All too often, society overlooks those who were the real heroes and heroines of the past. We are far too inclined to regale those who became famous and forget all about those who did greater things but in a humble manner. One example of this is the Bell family.
Matthew Bell was born in Kirkconnell, Nithsdale in Dumfriesshire, Scotland. He moved from his native land to Ulster settling in Ballymoney where he had two sons, John and Matthew. Although there is little known about Matthew jnr, John was born somewhere between 1678 and 1679 and eventually sailed for America around 1719.
After about a year in America, John travelled back to Ballymoney to collect his wife Elizabeth and their two daughters. As they sailed back to America, a remarkable incident took place which should have guaranteed Elizabeth's place in history. It was 1772 and the ship the Bell family were aboard was typical of the time and for many it was a maritime morgue, known commonly as a "coffin ship" given the number who died before they reached the far side of the Atlantic.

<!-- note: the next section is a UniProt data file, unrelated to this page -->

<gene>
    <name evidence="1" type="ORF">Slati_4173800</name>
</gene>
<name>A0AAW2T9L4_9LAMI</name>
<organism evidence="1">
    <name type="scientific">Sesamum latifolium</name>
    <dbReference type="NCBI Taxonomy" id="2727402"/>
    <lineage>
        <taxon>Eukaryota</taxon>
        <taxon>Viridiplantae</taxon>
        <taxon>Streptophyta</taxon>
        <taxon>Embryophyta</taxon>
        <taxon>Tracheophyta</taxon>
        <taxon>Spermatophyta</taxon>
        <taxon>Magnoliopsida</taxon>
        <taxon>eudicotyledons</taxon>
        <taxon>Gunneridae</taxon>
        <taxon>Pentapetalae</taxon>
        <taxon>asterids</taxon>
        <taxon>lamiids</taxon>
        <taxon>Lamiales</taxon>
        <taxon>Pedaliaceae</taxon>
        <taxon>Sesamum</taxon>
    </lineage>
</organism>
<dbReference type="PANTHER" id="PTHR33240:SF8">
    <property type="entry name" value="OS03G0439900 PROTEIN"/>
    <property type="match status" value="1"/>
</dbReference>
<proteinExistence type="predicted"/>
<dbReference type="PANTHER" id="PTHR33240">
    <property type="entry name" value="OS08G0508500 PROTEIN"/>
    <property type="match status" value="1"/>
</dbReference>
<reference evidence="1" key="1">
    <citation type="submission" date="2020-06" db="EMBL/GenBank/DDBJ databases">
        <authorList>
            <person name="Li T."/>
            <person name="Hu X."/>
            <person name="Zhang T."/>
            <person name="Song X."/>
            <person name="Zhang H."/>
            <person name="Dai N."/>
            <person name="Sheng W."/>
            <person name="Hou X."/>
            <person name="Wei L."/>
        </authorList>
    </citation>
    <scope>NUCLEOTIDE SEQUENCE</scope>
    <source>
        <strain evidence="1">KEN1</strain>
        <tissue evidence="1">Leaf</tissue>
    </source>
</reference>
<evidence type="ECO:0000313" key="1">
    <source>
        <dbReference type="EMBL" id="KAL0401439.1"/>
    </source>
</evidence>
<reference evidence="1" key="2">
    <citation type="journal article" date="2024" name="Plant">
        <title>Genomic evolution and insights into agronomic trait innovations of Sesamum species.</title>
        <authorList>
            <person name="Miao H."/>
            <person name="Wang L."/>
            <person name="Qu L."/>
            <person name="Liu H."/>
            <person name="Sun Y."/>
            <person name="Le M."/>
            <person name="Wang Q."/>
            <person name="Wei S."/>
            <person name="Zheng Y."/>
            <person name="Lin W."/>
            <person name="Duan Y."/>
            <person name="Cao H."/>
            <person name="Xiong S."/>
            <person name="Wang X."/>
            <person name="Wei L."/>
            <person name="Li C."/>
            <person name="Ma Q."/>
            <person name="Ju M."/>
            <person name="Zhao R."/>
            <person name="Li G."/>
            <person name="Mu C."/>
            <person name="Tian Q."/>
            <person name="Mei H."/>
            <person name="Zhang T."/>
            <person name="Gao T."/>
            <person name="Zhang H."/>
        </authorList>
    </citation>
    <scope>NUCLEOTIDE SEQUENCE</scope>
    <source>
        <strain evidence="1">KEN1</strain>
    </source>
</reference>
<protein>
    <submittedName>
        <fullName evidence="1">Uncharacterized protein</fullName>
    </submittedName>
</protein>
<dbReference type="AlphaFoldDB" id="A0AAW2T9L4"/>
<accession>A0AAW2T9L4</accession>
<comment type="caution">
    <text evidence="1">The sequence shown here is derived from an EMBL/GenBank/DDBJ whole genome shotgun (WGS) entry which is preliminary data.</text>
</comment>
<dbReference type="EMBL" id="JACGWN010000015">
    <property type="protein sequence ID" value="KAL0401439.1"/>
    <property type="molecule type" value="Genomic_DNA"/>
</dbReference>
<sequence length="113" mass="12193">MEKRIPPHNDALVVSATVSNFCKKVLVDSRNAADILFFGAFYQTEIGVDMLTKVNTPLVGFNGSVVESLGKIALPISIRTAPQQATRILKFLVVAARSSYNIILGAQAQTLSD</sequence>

The captain of the ship was given to bouts of intemperance and "hit the bottle" with little regard for his duties as skipper. As the ship neared America, he slipped into delirium tremens and was unable to steer the ship any further. Of all the passengers on board, only Elizabeth came forward to take control. She did so with confidence and brought the ship, it's passengers and all aboard safley to Boston.
So Elizabeth Bell was not a literary giant nor a painter or actress. She played no part in politics nor did anything of great significance before or after the journey to America. But did she have to? Did saving the lives of those on board the ship not mean that she was a very special lady who deserved to be remembered? I think so and if you agree, post a comment and let's not let this fine Ulster Scots woman be forgotten.